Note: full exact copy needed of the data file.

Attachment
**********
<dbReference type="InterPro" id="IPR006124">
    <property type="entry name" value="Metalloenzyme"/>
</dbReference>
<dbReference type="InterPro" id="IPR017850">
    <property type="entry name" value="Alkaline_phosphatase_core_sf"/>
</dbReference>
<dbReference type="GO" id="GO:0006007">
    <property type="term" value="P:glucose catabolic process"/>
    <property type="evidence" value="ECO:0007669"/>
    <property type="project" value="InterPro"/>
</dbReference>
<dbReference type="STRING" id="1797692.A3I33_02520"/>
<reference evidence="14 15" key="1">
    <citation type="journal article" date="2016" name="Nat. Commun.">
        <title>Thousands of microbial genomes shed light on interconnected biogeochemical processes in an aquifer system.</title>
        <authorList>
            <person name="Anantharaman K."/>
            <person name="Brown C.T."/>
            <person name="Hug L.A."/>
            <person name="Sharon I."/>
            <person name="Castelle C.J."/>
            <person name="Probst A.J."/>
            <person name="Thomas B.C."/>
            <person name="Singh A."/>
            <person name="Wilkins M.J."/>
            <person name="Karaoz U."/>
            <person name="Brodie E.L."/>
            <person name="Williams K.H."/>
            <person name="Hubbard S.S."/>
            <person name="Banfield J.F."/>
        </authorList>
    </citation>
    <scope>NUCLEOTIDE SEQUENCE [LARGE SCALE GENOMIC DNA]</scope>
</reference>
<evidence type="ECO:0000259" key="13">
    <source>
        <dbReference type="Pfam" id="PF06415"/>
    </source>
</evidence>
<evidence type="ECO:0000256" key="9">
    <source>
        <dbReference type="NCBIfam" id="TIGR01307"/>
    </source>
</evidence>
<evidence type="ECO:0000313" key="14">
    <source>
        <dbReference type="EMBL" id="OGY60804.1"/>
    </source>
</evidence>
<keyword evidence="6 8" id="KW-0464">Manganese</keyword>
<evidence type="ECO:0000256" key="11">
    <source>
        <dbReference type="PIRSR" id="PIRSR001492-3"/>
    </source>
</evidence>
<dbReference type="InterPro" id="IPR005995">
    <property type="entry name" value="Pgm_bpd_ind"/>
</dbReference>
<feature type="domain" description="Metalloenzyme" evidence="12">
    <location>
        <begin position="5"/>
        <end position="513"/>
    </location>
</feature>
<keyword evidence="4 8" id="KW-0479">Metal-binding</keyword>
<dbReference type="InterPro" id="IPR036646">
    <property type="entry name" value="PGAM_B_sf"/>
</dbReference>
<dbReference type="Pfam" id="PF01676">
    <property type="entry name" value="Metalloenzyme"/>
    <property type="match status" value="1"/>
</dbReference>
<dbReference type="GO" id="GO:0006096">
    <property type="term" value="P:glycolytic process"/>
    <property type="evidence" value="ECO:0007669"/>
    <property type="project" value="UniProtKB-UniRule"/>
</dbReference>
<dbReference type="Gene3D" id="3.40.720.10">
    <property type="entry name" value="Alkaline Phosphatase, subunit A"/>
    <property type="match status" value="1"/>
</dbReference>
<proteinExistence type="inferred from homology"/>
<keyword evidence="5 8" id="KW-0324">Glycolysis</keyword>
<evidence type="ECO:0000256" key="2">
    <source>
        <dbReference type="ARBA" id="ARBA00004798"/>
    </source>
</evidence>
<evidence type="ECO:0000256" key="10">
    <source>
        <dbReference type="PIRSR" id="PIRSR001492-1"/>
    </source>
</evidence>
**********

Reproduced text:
<dbReference type="InterPro" id="IPR006124">
    <property type="entry name" value="Metalloenzyme"/>
</dbReference>
<dbReference type="InterPro" id="IPR017850">
    <property type="entry name" value="Alkaline_phosphatase_core_sf"/>
</dbReference>
<dbReference type="GO" id="GO:0006007">
    <property type="term" value="P:glucose catabolic process"/>
    <property type="evidence" value="ECO:0007669"/>
    <property type="project" value="InterPro"/>
</dbReference>
<dbReference type="STRING" id="1797692.A3I33_02520"/>
<reference evidence="14 15" key="1">
    <citation type="journal article" date="2016" name="Nat. Commun.">
        <title>Thousands of microbial genomes shed light on interconnected biogeochemical processes in an aquifer system.</title>
        <authorList>
            <person name="Anantharaman K."/>
            <person name="Brown C.T."/>
            <person name="Hug L.A."/>
            <person name="Sharon I."/>
            <person name="Castelle C.J."/>
            <person name="Probst A.J."/>
            <person name="Thomas B.C."/>
            <person name="Singh A."/>
            <person name="Wilkins M.J."/>
            <person name="Karaoz U."/>
            <person name="Brodie E.L."/>
            <person name="Williams K.H."/>
            <person name="Hubbard S.S."/>
            <person name="Banfield J.F."/>
        </authorList>
    </citation>
    <scope>NUCLEOTIDE SEQUENCE [LARGE SCALE GENOMIC DNA]</scope>
</reference>
<evidence type="ECO:0000259" key="13">
    <source>
        <dbReference type="Pfam" id="PF06415"/>
    </source>
</evidence>
<evidence type="ECO:0000256" key="9">
    <source>
        <dbReference type="NCBIfam" id="TIGR01307"/>
    </source>
</evidence>
<evidence type="ECO:0000313" key="14">
    <source>
        <dbReference type="EMBL" id="OGY60804.1"/>
    </source>
</evidence>
<keyword evidence="6 8" id="KW-0464">Manganese</keyword>
<evidence type="ECO:0000256" key="11">
    <source>
        <dbReference type="PIRSR" id="PIRSR001492-3"/>
    </source>
</evidence>
<dbReference type="InterPro" id="IPR005995">
    <property type="entry name" value="Pgm_bpd_ind"/>
</dbReference>
<feature type="domain" description="Metalloenzyme" evidence="12">
    <location>
        <begin position="5"/>
        <end position="513"/>
    </location>
</feature>
<keyword evidence="4 8" id="KW-0479">Metal-binding</keyword>
<dbReference type="InterPro" id="IPR036646">
    <property type="entry name" value="PGAM_B_sf"/>
</dbReference>
<dbReference type="Pfam" id="PF01676">
    <property type="entry name" value="Metalloenzyme"/>
    <property type="match status" value="1"/>
</dbReference>
<dbReference type="GO" id="GO:0006096">
    <property type="term" value="P:glycolytic process"/>
    <property type="evidence" value="ECO:0007669"/>
    <property type="project" value="UniProtKB-UniRule"/>
</dbReference>
<dbReference type="Gene3D" id="3.40.720.10">
    <property type="entry name" value="Alkaline Phosphatase, subunit A"/>
    <property type="match status" value="1"/>
</dbReference>
<proteinExistence type="inferred from homology"/>
<keyword evidence="5 8" id="KW-0324">Glycolysis</keyword>
<evidence type="ECO:0000256" key="2">
    <source>
        <dbReference type="ARBA" id="ARBA00004798"/>
    </source>
</evidence>
<evidence type="ECO:0000256" key="10">
    <source>
        <dbReference type="PIRSR" id="PIRSR001492-1"/>
    </source>
</evidence>